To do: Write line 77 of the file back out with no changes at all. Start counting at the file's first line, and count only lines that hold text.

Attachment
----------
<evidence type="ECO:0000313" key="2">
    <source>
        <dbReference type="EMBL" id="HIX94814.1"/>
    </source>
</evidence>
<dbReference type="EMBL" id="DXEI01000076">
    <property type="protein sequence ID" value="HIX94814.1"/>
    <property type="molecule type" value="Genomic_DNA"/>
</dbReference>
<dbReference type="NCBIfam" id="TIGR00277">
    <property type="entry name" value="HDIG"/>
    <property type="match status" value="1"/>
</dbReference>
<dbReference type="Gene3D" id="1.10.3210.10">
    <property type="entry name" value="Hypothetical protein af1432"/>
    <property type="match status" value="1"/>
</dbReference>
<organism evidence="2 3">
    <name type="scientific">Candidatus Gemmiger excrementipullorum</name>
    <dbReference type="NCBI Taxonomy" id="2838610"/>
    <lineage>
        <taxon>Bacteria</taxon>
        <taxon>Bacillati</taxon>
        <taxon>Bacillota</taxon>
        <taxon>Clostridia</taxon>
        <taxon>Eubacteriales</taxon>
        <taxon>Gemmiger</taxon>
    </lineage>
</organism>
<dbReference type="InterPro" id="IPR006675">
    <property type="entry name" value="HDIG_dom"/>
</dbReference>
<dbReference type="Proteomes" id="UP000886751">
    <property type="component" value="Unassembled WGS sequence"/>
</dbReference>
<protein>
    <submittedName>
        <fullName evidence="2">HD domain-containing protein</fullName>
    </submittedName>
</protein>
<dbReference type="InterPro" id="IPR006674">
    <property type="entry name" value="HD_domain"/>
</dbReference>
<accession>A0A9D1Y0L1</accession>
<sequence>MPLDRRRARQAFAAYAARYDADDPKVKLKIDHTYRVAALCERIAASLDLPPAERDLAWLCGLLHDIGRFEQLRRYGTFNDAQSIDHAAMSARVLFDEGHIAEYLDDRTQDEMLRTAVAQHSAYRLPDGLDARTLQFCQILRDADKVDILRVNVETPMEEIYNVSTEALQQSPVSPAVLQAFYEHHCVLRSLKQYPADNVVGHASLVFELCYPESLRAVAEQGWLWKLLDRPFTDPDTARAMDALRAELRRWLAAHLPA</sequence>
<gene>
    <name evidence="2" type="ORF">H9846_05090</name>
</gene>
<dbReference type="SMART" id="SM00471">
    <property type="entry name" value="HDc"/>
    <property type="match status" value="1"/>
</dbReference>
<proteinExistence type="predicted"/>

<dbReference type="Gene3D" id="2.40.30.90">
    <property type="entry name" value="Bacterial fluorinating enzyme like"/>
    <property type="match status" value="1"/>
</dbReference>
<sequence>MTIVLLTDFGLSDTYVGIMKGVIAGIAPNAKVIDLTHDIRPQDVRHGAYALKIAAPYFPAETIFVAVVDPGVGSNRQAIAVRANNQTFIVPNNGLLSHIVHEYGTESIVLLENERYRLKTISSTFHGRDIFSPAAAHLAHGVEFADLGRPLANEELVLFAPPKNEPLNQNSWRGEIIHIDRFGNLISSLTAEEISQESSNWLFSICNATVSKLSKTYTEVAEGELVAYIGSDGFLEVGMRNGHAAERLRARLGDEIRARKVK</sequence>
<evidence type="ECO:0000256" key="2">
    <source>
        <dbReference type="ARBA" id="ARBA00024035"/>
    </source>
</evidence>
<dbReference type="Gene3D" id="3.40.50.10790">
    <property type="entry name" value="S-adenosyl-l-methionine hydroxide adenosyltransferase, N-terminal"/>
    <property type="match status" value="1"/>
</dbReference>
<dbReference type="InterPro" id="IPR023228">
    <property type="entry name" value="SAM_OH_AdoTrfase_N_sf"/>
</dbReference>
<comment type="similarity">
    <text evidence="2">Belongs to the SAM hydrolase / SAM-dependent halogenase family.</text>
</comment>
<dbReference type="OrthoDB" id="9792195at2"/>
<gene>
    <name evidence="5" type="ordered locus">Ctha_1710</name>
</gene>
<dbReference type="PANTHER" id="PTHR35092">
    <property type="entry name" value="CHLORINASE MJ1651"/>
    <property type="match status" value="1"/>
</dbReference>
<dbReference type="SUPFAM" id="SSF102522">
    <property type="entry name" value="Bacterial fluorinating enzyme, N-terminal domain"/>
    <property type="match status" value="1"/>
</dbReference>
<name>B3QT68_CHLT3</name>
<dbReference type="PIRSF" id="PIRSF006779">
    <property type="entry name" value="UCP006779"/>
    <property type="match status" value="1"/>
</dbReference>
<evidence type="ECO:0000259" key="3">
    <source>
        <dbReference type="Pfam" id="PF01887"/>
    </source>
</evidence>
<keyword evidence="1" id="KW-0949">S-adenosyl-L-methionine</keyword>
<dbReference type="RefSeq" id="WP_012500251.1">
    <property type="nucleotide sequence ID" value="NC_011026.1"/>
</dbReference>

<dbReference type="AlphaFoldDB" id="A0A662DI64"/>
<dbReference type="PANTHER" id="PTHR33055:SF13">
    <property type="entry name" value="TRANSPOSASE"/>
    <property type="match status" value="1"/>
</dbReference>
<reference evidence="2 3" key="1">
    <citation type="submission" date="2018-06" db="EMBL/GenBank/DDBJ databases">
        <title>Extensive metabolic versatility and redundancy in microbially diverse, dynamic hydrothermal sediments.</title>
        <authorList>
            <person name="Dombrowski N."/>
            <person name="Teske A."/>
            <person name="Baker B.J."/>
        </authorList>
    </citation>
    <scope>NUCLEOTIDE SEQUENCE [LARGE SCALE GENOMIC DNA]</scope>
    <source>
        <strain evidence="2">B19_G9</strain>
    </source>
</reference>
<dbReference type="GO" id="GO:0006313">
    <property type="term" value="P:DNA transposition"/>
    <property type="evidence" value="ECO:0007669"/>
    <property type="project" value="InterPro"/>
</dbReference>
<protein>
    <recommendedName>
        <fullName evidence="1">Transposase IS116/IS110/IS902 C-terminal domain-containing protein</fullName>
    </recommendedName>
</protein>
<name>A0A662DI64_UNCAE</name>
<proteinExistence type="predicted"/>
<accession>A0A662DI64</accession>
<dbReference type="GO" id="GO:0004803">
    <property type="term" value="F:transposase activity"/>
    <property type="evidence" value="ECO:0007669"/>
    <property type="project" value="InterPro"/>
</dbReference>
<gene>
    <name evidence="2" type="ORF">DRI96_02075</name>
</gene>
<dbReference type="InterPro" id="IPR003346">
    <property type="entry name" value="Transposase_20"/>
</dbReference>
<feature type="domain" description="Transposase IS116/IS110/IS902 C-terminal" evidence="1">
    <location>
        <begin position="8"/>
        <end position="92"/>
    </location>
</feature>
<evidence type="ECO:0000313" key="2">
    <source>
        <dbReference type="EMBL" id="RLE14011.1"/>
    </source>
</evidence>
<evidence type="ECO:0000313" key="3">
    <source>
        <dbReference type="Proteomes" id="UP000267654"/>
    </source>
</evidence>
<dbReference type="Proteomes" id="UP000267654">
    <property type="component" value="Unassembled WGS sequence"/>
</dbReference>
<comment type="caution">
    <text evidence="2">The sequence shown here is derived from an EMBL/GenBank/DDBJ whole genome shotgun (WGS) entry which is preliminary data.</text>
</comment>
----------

</gene>